After a humiliating $400 million loss in India in 2000 and a flat 2001, Coke's rural strategy of selling small sizes helped sales jump 34% in the quarter ended Mar. 31. Other food sellers have picked up the theme. Britannia, the Indian subsidiary of France's Groupe Danone, sells 2 cents and 6 cents "energy" biscuit packs that are popular among children. Italy's Perfetti and Spain's Agrilimon fill glass jars at village shops with hard candies that sell for a tenth of a cent each.

The keep-it-cheap-and-simple sales strategy carries over to bigger-ticket items. One hot product from Philips India Ltd. is a wind-up, no-battery radio ($20). South Korea's Samsung Group sells a $215 refrigerator and a $175 14-inch television. (The appliances are affordable because extended families buy them together.) Samsung estimates that 15% of its $316 million 2002 Indian income will come from rural areas. Rival LG Electronics, which is investing $100 million this year in a new plant for air conditioners and refrigerators, takes in 30% of its $430 million in Indian sales from the countryside. "The real strength two to five years from now lies in rural markets," says Pradeep Tognatta, LG's Indian marketing chief. Another rural success story is Japan's Honda Motor Co. (HMC), which sells motorbikes in a joint venture with Delhi-based Hero, almost half of them in the countryside. The $900 bikes, which easily traverse India's rough roads, have become a hot gift item from parents of the bride to their new sons-in-law.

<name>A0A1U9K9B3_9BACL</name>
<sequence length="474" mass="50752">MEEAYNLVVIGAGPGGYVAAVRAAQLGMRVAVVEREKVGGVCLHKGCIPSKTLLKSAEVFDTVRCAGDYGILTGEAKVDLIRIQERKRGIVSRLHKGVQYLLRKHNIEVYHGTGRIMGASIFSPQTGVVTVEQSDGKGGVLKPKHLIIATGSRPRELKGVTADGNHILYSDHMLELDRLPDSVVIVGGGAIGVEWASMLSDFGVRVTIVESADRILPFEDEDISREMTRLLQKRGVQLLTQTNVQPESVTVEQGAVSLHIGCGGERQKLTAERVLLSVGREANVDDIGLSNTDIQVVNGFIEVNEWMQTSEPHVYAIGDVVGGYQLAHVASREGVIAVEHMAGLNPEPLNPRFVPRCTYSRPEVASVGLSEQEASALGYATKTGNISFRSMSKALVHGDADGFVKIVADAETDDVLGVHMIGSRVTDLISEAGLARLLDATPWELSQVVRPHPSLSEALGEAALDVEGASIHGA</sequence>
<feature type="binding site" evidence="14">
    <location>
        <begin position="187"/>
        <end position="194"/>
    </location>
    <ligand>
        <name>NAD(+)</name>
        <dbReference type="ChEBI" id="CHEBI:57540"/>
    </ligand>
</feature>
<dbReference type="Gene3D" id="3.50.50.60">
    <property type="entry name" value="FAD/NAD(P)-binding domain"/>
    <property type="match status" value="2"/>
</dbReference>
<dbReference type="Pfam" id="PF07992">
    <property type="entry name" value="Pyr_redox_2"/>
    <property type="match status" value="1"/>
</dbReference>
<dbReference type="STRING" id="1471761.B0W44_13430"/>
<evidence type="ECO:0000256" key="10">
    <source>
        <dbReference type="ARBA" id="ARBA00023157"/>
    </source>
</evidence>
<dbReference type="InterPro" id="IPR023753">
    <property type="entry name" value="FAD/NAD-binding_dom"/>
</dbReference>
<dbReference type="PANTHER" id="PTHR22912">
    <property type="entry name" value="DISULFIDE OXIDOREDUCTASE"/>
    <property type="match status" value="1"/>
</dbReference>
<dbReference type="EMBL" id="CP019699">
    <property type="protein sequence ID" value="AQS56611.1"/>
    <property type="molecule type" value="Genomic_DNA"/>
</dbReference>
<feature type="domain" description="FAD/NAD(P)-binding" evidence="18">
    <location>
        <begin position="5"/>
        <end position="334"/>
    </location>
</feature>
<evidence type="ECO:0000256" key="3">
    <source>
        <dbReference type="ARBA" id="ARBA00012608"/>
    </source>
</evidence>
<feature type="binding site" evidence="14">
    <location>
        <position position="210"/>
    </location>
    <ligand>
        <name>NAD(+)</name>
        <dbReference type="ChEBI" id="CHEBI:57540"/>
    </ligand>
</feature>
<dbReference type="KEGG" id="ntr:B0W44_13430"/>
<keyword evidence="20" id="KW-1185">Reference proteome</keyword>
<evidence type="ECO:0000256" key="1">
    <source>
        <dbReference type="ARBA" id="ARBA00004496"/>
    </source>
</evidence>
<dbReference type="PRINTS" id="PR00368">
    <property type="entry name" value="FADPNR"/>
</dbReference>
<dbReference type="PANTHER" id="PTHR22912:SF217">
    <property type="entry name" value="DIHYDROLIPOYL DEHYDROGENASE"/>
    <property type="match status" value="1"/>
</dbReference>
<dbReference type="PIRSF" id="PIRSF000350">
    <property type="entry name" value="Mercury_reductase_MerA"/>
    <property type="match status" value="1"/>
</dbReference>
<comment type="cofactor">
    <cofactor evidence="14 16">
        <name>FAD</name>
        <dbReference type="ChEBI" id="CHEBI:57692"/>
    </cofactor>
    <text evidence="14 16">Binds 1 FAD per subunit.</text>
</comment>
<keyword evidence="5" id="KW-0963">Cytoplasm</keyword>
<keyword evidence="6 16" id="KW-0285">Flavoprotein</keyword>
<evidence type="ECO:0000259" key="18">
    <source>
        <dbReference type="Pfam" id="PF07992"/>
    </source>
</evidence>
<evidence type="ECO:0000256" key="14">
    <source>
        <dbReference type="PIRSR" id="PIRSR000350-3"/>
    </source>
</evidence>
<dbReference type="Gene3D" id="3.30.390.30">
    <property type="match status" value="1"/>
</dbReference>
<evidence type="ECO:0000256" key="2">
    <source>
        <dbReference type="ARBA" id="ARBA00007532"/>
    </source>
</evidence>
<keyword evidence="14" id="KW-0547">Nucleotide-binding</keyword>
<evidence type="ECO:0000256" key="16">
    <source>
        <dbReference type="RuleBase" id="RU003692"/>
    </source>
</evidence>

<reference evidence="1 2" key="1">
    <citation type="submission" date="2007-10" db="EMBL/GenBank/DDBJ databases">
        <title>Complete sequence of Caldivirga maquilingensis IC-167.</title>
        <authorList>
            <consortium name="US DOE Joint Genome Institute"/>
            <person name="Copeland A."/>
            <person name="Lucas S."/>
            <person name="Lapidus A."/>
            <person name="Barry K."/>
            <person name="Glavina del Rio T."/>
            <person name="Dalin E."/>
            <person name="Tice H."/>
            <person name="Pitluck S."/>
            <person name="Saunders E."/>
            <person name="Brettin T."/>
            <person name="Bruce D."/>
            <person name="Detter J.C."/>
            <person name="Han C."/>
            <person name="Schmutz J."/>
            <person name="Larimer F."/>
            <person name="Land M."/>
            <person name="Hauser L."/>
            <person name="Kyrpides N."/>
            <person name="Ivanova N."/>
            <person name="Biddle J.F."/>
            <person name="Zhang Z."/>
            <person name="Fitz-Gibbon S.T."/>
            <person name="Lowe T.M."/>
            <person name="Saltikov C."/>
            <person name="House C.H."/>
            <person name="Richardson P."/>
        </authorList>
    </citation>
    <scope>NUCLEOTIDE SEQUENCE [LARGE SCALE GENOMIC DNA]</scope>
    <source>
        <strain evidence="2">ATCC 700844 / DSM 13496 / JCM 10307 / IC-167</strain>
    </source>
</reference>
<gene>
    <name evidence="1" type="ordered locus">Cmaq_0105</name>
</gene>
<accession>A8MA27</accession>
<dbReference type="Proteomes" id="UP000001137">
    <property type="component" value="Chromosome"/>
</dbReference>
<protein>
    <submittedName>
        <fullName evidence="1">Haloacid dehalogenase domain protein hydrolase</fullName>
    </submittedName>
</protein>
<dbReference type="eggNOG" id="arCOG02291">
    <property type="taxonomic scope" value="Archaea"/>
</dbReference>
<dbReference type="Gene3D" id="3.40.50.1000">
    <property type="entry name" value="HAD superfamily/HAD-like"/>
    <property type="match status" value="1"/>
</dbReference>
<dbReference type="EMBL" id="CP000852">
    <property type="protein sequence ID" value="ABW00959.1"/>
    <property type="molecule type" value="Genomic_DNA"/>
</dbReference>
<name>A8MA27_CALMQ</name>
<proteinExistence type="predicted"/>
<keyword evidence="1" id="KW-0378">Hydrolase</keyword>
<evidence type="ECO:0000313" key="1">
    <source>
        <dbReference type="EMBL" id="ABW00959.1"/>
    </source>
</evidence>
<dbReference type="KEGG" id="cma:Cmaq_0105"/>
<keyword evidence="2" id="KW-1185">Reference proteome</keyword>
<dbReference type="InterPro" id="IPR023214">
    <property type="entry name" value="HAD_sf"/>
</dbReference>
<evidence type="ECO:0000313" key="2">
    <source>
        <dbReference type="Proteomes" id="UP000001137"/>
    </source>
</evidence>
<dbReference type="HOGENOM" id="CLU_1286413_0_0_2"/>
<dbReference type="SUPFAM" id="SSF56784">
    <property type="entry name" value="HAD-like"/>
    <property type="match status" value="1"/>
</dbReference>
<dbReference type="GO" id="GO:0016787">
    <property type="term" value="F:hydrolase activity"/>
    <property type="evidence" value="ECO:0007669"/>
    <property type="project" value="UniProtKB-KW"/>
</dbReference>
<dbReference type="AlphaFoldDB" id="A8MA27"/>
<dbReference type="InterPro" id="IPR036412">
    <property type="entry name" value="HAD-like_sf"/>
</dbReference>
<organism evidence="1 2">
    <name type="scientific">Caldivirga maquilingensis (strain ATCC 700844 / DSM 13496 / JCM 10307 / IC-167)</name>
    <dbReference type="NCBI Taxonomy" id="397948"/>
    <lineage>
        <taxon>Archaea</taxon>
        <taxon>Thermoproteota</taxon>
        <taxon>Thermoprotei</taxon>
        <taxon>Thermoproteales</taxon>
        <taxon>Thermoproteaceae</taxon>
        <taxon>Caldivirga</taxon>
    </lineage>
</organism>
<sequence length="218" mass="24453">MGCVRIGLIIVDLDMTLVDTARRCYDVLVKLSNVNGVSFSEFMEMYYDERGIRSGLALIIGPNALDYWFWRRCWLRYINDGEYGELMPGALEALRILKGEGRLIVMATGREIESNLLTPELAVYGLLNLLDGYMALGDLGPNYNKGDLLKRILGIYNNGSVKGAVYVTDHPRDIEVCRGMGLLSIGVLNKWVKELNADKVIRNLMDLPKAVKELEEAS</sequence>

Consumer products are just part of the story: Services like cellular and insurance are growing, too. Cell-phone operators like Escotel Mobile Communications Ltd., a joint venture between Hong Kong investment firm First Pacific and New Delhi-based Escorts Ltd., are finding new customers all over rural India. Fishermen in coastal Kerala in the south use the phone service to find the best prices for their catch, a practice that can earn them up to 50% more. Escotel now controls 14% of India's nonmetro cellular market, providing service to 500,000 subscribers in 3,240 towns and villages.

And then there is insurance. New York Life Insurance Co., which runs a joint venture with local partner Max India, is one of several companies that report booming business in villages of 5,000 and less. Talk about thinking small: A typical term policy might have a payout of $208 and an annual premium of $2.

All this is very promising. But the multinationals fear their growth will be stifled if New Delhi doesn't amend policies for rural areas. Bad roads are the least of it. Government controls on food prices and commodities trading limit the amount of money India's farmers can make. That's why the multinationals are joining their domestic Indian rivals in clamoring for reform. Vindi Banga, chairman of Hindustan Lever, is urging government to abandon outdated policies. "The game has to change," he says. The change will benefit Lever, of course, but also India. "The grand outcome is that all these companies are going to get rich selling to the poor," says Pradeep Kashyap, president of Marketing & Research Team, a rural strategy consultancy. The good news is that at last the poor can afford to buy. By Manjeet Kripalani in Jagadri and Bombay